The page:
Democrats call for Michael Flynn's ouster after reported Russian Federation talks

National Security Advisor Michael Flynn discussed Russian sanctions with the country's ambassador to the US a month before President Donald Trump took office, according to a Washington Post report.

Since the Post published its report, the White House has passed up several opportunities to publicly back up Flynn.

Though the content of the telephone conversations is not known, the Washington Post has alleged that Flynn discussed undermining the sanctions, which former President Barack Obama imposed, as a result of suspected Russian hacking.

White House policy adviser Stephen Miller on Sunday dodged a question about whether President Trump still has confidence in his national security adviser, Michael Flynn. But in a Thursday interview, a spokesman for the national security adviser told the newspaper that Flynn "indicated that while he had no recollection of discussing sanctions, he couldn't be certain that the topic never came up".

Three administration officials said Pence only knew what Flynn told him - that he had not talked about sanctions - before Pence stood before cameras last month and vouched for Flynn.

The claims were addressed again in a Washington Post report on Thursday, in which "senior USA officials" interpreted Flynn's statements to Kisalyak as "inappropriate and potentially illegal" promises of an easing in sanctions.

Flynn, a veteran of America's wars in Iraq and Afghanistan, has courted controversy with extreme statements that critics say border on Islamophobia, but has taken a more flexible line on Russian Federation and China.

Pundits initially questioned whether Pence was lying on Flynn's behalf.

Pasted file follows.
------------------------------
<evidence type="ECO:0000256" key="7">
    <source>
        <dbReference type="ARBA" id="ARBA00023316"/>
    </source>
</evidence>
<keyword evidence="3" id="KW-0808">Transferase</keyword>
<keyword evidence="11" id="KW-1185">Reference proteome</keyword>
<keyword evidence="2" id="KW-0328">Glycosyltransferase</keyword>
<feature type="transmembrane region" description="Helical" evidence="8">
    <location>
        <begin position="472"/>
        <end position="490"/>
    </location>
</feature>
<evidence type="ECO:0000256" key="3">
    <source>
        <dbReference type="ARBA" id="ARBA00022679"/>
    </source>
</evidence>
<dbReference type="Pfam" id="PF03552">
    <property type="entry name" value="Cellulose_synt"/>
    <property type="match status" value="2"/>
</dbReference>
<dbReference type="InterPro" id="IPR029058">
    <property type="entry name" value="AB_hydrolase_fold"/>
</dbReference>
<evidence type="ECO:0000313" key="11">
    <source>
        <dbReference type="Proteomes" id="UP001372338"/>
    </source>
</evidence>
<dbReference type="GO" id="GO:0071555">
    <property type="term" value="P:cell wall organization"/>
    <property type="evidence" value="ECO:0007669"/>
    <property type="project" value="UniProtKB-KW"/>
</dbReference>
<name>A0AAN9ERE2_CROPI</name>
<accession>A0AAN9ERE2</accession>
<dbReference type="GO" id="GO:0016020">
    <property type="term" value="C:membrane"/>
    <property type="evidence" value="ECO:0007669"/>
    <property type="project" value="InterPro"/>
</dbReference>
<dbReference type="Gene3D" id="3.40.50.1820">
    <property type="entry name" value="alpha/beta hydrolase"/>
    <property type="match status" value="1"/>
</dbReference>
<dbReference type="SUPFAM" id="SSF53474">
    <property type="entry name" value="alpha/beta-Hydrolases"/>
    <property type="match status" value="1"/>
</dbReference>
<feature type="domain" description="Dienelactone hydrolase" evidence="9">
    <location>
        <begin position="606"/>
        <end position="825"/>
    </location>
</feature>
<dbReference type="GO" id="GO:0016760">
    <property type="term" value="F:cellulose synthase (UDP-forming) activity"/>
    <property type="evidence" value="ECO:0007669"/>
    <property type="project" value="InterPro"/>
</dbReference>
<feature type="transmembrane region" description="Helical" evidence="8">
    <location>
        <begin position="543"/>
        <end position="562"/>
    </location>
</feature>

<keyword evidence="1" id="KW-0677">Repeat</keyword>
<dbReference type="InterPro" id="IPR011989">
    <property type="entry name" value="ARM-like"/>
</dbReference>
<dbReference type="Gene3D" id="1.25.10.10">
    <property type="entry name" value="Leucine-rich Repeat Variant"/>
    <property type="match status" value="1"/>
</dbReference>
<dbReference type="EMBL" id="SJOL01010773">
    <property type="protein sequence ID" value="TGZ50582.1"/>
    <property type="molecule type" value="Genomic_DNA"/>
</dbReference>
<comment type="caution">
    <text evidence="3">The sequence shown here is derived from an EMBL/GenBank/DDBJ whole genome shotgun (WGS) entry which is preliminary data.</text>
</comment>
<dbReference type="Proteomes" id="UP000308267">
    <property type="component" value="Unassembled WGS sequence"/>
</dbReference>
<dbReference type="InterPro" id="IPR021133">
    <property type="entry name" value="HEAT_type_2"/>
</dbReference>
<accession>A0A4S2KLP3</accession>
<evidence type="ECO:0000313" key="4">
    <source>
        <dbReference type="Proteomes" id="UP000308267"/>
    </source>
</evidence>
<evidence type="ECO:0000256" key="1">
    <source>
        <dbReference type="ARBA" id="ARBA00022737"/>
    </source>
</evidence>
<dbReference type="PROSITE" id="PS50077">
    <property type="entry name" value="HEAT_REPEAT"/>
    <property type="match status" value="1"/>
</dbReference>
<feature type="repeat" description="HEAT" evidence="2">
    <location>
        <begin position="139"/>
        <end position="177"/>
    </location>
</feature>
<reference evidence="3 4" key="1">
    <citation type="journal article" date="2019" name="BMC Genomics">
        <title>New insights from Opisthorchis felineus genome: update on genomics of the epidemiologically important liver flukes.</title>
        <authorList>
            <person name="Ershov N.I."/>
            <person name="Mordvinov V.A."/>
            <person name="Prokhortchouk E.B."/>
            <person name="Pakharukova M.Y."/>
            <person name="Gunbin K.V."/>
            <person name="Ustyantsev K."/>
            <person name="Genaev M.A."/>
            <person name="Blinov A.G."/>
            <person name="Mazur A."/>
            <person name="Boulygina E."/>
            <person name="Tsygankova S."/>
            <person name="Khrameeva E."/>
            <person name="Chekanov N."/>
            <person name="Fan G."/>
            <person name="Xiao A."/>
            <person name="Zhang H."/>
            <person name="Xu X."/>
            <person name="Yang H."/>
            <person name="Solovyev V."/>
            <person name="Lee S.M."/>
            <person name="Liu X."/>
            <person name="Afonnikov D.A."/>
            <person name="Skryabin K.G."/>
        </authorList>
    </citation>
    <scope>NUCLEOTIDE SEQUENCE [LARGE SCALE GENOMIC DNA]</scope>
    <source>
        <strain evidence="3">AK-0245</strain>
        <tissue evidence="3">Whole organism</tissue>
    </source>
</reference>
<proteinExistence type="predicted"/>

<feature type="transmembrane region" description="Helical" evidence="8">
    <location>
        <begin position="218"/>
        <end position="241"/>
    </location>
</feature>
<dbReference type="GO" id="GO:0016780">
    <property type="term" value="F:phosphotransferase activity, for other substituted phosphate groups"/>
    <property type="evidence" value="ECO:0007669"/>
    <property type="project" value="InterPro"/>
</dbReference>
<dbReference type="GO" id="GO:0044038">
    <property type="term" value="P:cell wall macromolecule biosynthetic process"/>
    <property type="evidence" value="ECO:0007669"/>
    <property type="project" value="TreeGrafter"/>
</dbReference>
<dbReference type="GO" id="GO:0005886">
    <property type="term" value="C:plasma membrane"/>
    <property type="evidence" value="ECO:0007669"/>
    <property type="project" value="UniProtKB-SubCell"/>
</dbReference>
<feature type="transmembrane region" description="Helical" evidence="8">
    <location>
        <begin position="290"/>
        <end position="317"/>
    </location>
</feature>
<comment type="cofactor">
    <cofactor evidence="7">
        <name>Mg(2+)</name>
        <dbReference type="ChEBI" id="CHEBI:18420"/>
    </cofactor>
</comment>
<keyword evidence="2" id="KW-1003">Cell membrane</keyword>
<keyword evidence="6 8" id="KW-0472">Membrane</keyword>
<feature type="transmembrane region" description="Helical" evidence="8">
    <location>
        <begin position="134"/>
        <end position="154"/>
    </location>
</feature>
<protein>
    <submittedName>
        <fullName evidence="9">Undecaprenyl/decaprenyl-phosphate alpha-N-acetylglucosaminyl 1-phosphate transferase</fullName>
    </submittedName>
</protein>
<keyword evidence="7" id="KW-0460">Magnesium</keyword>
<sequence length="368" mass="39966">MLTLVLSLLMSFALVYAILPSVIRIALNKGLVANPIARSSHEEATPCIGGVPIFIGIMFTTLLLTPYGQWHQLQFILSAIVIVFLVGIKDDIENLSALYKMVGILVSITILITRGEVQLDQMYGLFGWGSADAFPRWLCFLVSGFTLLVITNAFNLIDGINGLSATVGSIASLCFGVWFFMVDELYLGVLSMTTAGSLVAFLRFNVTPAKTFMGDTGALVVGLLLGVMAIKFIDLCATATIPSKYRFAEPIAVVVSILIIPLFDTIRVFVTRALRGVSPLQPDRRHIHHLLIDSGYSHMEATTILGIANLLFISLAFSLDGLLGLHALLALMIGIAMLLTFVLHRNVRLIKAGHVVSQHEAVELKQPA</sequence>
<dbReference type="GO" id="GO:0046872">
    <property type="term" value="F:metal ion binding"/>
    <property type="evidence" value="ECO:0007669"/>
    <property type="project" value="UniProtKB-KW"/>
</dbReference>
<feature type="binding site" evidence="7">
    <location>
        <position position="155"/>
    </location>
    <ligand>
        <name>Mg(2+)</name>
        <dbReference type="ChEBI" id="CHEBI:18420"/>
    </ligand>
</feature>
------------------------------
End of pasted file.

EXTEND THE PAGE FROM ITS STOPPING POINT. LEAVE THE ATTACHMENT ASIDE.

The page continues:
U.S. President Donald Trump (L-R), joined by Chief of Staff Reince Priebus, Vice President Mike Pence, senior advisor Steve Bannon, Communications Director Sean Spicer and National Security Advisor Michael Flynn. A Pence official said the vice president and Flynn had a conversation in person on Friday morning.

While Trump has tempered his seemingly pro-Russia stance since the campaign-he recently said the sanctions will remain in place-many worry that Flynn maintains too favorable of a relationship with Russian officials.

That suggests that Flynn misled Pence. And it bans unauthorized US citizens from negotiating with foreign governments when they're not in power, when they're not yet in a position to do so in the United States. At the time, Trump expressed his view that the country should "move on to bigger and better things", while a member of the Obama Administration said that while Trump could reverse the sanctions by executive order, he did not believe it would be a sensible course of action. During an interview on Face The Nation last month, Pence was adamant that Flynn "did not discuss anything having to do with the United States' decision to expel diplomats or impose censure against Russian Federation".

The Flynn conversation occurred when Trump's incoming administration was accused of having constant communication with the Russian government.

  • Leroy Wright